- The WBC final’s Caribbean flavor means a lot for baseball, but it meant even more for Puerto Rico to be in that mix. Puerto Rico is the birth place of Roberto Clemente, Orlando Cepeda, Robbie Alomar, Pudge Rodriguez and countless other MLB legends. Lately, however, the sport has declined on La Isla due to a combination of factors, especially the inclusion of PR into the MLB draft in the last 10 years and the local winter league barely existing anymore. As a result, Boricuas must have felt like they were getting left behind by their Dominican, Venezuelan, even Dutch Antillean counterparts. Hopefully this run in the WBC helps regain some positive vibration in the local baseball landscape. There are still a lot of challenges to the sport regaining a foothold there, but their 2nd place WBC finish couldn’t have done anything but good.
– The Dominican Republic thoroughly dominated this tournament. Team DR was en fuego the whole way, going 8-0 and showing us why MLB spends way more money farming there than any other country outside of the U.S. From top to bottom, they were the deepest team in the WBC. Their pitching staff, particularly the bullpen, literally owned opposing hitters. Hanley Ramirez and Jose Reyes finally stepped up and performed to their incredible abilities. Tony Pena really didn’t have to work that hard, because his team came out of the gates with passion from the first game, like they knew the whole time they were destined to win it all. What a contrast from 2009, when they had that top heavy lineup and couldn’t beat the Netherlands, twice. It’s a colossal win for the DR and it will certainly influence future generations of peloteros Dominicanos.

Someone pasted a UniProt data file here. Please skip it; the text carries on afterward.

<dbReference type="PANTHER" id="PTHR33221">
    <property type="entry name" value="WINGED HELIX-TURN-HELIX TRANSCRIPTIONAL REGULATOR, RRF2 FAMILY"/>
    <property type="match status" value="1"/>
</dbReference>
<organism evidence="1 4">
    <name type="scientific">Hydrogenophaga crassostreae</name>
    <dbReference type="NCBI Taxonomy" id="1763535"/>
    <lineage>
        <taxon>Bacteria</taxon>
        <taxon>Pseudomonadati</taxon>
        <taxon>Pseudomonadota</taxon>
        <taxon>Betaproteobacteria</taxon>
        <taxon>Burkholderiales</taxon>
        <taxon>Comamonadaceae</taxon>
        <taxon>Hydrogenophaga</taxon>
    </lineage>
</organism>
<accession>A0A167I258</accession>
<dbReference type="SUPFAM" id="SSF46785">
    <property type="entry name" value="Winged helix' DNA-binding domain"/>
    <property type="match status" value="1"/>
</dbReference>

The future of the WBC can be bright, if they don’t screw it up. The safe bet is to leave the current format alone for 2017, but I don’t see MLB doing that. There are talks of holding the second rounds and finals in the middle of summer instead of playing the All-Star game that year. I’d probably be on board with that because at least that means there’s a chance of more superstars playing in the WBC (especially in the case of Team USA). MLB teams naturally have a concern for players’ injuries, so even then you may not see certain guys playing because of that. Still, it would be A LOT more exciting than watching the All-Star Game.
Between now and late 2016 when the WBC qualifying rounds start, it will be interesting to see how much the sport continues to grow in countries like China, Brazil and South Africa, seeing as how those are the real emerging markets for both baseball talent and potential MLB fans. It will also be interesting to see if and when they move some of the later WBC rounds to locations other than in the U.S. and Japan. Of course, stadium facilities are always a consideration in that regard, but I’d like to see more of those rounds played in places that do have existing and even newer stadiums, such as Mexico and the DR (imagine the finals being played in Monterrey, Mexico or Santo Domingo, DR).
In the final analysis, I thought this was a successful and more interesting WBC than the previous two. Maybe because I followed it more closely, or perhaps because many of the games were close and evenly played, but something about this edition of the WBC, in my opinion, has helped it turn the corner a bit. Maybe not yet in the U.S., but someday Americans will start to care about it as long as their team keeps coming up short.